Study finds toxins, cancer-causing air pollution at oil, gas wells
By Angus M. Thuermer Jr.
and Dustin Bleizeffer
— October 30, 2014
A cadre of citizens taking air samples for a scientific study has found toxic emissions from Wyoming oil and gas operations, some that are many, many of times above federal health standards.
In a six-state study published in Environmental Health, authors say the Wyoming samples show high concentrations of benzene, hydrogen sulfide, formaldehyde and more. Air samples taken in 13 of 15 sites in Park and Fremont counties exceeded the standards, prompting a call to action.
Deb Thomas of Clark, one of the co-authors of the study, said residents close to increasing oil and gas developments are in peril and have been abandoned by government watchdogs. She is a director of the group ShaleTest, and formerly worked with the Wyoming-based landowner advocacy group Powder River Basin Resource Council.
“They’re fighting for their lives,” she said. “Fracking not only fractures rock it fractures communities.”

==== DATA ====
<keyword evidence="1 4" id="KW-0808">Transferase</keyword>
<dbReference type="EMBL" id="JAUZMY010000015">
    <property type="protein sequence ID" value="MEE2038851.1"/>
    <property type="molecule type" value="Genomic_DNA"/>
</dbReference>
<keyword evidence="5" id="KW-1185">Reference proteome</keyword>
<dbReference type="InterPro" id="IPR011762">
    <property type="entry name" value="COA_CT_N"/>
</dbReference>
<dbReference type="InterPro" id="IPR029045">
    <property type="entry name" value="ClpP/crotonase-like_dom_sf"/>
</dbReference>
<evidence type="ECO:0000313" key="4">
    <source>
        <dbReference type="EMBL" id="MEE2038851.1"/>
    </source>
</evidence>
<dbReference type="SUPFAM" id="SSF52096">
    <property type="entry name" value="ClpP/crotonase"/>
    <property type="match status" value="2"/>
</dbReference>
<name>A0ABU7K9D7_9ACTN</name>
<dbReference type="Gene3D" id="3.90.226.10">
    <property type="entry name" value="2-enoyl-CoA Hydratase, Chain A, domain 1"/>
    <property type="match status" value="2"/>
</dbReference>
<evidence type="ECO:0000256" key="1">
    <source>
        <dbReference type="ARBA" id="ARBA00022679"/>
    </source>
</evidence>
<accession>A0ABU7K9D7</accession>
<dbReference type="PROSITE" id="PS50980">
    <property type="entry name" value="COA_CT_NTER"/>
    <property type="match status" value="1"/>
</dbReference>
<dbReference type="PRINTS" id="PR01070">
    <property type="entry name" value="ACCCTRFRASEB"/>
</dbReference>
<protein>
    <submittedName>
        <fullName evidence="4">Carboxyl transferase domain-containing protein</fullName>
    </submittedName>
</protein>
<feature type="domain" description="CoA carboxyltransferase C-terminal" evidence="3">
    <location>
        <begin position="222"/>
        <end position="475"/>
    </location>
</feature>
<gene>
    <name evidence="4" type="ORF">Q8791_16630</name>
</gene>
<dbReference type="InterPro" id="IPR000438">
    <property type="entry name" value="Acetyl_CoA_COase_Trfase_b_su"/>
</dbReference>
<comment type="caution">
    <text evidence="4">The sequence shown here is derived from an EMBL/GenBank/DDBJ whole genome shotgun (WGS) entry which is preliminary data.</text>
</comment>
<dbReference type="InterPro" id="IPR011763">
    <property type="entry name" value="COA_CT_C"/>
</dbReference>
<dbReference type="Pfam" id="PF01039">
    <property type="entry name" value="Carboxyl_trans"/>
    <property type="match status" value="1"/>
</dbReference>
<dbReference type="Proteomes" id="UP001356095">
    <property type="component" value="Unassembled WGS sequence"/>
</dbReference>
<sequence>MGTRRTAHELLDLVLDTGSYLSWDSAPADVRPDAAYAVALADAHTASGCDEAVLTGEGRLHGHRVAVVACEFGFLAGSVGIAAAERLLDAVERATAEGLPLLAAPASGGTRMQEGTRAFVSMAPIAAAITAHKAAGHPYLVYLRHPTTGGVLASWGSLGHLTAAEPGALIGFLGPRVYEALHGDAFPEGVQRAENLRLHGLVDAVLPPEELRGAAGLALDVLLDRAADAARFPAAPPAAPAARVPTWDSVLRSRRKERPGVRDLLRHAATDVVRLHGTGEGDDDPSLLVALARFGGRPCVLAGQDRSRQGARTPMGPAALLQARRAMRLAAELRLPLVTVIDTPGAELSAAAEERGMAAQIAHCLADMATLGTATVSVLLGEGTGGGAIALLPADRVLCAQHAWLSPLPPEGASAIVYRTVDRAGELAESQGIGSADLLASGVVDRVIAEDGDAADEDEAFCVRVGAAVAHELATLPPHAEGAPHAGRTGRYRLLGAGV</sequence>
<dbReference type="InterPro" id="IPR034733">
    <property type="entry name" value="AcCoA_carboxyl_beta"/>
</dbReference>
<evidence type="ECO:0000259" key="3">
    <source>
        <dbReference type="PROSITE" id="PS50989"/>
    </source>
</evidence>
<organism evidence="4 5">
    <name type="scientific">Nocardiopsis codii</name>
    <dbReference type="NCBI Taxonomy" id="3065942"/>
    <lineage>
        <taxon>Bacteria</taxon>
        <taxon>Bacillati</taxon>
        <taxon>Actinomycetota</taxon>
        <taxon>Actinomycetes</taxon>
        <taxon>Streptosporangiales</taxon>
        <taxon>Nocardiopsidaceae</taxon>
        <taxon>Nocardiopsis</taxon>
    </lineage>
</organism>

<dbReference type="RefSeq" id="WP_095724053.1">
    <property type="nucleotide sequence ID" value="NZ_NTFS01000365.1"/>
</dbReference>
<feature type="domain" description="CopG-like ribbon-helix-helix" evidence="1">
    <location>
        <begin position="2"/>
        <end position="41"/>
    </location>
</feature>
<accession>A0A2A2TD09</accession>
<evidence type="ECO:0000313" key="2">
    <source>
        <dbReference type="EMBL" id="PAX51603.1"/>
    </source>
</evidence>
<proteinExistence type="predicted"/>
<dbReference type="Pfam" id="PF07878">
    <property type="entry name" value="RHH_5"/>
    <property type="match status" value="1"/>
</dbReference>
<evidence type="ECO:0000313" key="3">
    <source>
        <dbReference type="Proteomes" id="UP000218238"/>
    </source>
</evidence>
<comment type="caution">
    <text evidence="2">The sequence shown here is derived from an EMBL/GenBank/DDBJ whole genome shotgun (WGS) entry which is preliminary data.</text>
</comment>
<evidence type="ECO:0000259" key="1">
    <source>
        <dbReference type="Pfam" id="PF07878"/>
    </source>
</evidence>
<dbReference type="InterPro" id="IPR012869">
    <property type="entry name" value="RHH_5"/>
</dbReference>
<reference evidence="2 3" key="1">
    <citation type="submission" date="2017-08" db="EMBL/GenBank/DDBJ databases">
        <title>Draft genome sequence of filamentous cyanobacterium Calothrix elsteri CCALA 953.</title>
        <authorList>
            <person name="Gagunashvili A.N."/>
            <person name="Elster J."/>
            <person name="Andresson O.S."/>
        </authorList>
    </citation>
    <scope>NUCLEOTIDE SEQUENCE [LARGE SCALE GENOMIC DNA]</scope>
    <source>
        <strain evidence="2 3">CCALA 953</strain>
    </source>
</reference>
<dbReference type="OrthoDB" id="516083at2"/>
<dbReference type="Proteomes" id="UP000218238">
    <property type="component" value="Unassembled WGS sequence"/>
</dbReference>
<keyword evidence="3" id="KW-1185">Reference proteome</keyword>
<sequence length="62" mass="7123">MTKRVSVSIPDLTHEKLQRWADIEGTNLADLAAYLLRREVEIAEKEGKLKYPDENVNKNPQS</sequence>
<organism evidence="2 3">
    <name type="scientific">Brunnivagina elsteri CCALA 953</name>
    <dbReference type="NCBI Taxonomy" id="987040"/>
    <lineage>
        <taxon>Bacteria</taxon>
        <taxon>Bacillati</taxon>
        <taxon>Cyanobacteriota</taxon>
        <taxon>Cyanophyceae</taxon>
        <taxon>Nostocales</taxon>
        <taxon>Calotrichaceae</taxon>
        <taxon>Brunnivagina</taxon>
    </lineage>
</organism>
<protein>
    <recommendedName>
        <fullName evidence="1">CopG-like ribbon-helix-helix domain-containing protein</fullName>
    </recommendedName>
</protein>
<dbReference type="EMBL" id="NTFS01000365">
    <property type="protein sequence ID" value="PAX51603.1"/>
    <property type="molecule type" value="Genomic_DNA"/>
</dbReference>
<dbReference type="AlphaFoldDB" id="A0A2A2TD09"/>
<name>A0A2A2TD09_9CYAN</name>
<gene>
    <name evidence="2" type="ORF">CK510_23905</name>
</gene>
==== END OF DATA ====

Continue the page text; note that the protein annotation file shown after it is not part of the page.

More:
The groups Coming Clean and Global Community Monitor announced the results today, saying “The natural gas industry often claims that it provides ‘cheap energy,’ but we are paying the price with the endangerment of public health.” While reports of illnesses are not tied scientifically to oil and gas field emissions, the groups called for protection before severe harm occurs to the environment and people.
Neighbors to oil and gas facilities suffer from headaches, rashes, loss of smell and taste, nosebleeds, neuropathy, kidney problems, pain, miscarriages and cancers, Thomas said. “People who are very eloquent can’t form their words any more,” she said of some effects.
Citizen researchers trained to federal standards collected bags of air and used other methods to sample the atmosphere near oil and gas operations where horizontal drilling and fracking was involved. Many were residents of areas affected by energy development and they collected the samples when they saw, smelled or heard emissions coming from oil and gas field machinery. Sometimes headaches or other symptoms believed associated with emissions prompted them to collect.
The samples were compared against standards set by the U.S. Department of Health and the U.S. Environmental Protection Agency.
“Seven samples, all from Wyoming, contained hydrogen sulfide in concentrations ranging from more than twice to 660 times the level classified by the EPA as immediately dangerous to human life,” the groups said in announcing the paper. The groups produced a companion publication “Warning Signs” (embedded below) that details results of the study in layman’s terms.